Posted by: Mike Ferruggia | December 2, 2009

The Contemplative Connection to Tai Chi

The practice of tai chi chuan has many benefits–it is good for your physical health, and it is perhaps the highest level martial art one can learn, perhaps the most effective if learned well and practiced correctly. But it is also a practice of the contemplative life. There is a palpable connection or recognition or awareness or understanding of who we are and our place in the universe when we practice tai chi. All the answers come flooding to us in experiences of knowing. We get it intuitively in the slowness of movement, of the integration of body mind and spirit(this trinity has been invoked so much it has lost some of its real meaning; I’m surprised we haven’t seen it on a cereal box yet: “The breakfast of body mind and spirit”). We sense it in the centering that takes place, in the circles arcs and spirals of the form, in the inner transformation.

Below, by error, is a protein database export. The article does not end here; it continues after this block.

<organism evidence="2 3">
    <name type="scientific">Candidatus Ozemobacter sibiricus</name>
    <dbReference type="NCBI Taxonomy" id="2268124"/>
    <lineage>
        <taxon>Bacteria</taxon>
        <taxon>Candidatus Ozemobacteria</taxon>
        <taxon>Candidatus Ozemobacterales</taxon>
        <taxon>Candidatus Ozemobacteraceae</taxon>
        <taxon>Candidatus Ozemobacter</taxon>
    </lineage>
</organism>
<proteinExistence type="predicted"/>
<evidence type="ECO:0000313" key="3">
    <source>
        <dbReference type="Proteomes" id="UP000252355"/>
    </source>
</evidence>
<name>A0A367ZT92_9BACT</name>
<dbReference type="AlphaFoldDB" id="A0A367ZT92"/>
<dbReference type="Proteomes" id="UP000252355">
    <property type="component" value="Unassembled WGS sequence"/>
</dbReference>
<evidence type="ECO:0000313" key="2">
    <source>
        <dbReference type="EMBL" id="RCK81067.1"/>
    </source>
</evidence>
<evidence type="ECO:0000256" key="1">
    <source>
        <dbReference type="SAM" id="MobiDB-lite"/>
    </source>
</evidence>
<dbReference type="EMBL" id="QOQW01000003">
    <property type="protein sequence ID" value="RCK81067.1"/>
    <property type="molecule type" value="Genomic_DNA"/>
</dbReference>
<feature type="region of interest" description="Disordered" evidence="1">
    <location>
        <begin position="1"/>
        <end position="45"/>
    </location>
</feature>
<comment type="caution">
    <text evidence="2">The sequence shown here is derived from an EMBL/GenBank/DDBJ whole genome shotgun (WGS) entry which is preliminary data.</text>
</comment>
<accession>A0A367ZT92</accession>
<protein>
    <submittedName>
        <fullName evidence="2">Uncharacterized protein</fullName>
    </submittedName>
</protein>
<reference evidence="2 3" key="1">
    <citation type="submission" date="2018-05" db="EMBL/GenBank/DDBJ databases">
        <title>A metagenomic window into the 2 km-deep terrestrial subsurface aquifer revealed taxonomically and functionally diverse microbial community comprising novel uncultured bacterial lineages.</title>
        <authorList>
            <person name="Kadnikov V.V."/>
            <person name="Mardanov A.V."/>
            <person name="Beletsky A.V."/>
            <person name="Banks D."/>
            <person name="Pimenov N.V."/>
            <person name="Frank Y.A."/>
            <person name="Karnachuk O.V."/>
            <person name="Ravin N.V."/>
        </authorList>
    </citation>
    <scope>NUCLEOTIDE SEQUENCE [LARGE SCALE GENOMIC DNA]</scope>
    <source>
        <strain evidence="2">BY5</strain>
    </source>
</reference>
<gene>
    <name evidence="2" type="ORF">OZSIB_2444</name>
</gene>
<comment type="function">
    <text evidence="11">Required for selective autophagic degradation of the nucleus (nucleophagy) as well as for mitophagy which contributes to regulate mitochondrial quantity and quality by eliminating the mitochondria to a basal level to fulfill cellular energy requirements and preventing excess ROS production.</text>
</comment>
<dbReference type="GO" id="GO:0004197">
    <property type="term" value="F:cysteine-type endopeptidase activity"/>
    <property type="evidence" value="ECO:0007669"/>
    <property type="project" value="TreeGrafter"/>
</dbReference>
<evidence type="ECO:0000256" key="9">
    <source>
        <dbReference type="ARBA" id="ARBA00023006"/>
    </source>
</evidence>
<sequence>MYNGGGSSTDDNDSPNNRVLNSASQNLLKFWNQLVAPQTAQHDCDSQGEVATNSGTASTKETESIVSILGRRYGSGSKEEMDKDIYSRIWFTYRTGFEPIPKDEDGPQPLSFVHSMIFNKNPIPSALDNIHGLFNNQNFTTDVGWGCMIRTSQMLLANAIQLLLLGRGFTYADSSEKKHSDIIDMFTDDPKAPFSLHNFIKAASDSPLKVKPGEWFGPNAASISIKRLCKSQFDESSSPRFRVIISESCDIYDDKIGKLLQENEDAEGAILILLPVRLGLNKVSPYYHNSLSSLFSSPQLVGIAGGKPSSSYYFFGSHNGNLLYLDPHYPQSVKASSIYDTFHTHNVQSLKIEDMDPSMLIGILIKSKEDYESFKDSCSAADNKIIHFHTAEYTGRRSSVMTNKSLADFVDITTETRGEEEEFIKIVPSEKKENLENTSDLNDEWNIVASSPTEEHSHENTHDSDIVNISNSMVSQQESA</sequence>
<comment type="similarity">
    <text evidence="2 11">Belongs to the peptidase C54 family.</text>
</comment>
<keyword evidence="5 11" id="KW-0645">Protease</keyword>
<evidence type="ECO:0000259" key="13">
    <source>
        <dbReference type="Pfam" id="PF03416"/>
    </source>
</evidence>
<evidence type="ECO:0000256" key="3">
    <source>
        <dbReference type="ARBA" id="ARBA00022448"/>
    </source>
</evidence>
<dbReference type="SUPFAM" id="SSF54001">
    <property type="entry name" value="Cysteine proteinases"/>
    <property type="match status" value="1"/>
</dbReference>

Like prayer, if tai chi is rushed because we’re trying to get it in before going to work or getting on our horse to get the chores done, it loses a lot of its effectiveness. We have to sit into it and enjoy it. It’s one of the arguments for short forms; we are able to take our time with fewer moves and get more out of them; we don’t get anxious at the third run of cloud hands, wanting to get the form over with.

In practicing tai chi and qi gong and seated meditation, we are doing what we do in centering prayer. Experiencing the numenous, divine reality of who we are, becoming more fully human.

With teaching, whether catholic or taoist, we round out who wse are with virtues of character–we are humble, modest, practitioners of correct action, honorable, loyal, innocent, pure and holy.

There is holiness to life. There is holiness recognized while doing tai chi.


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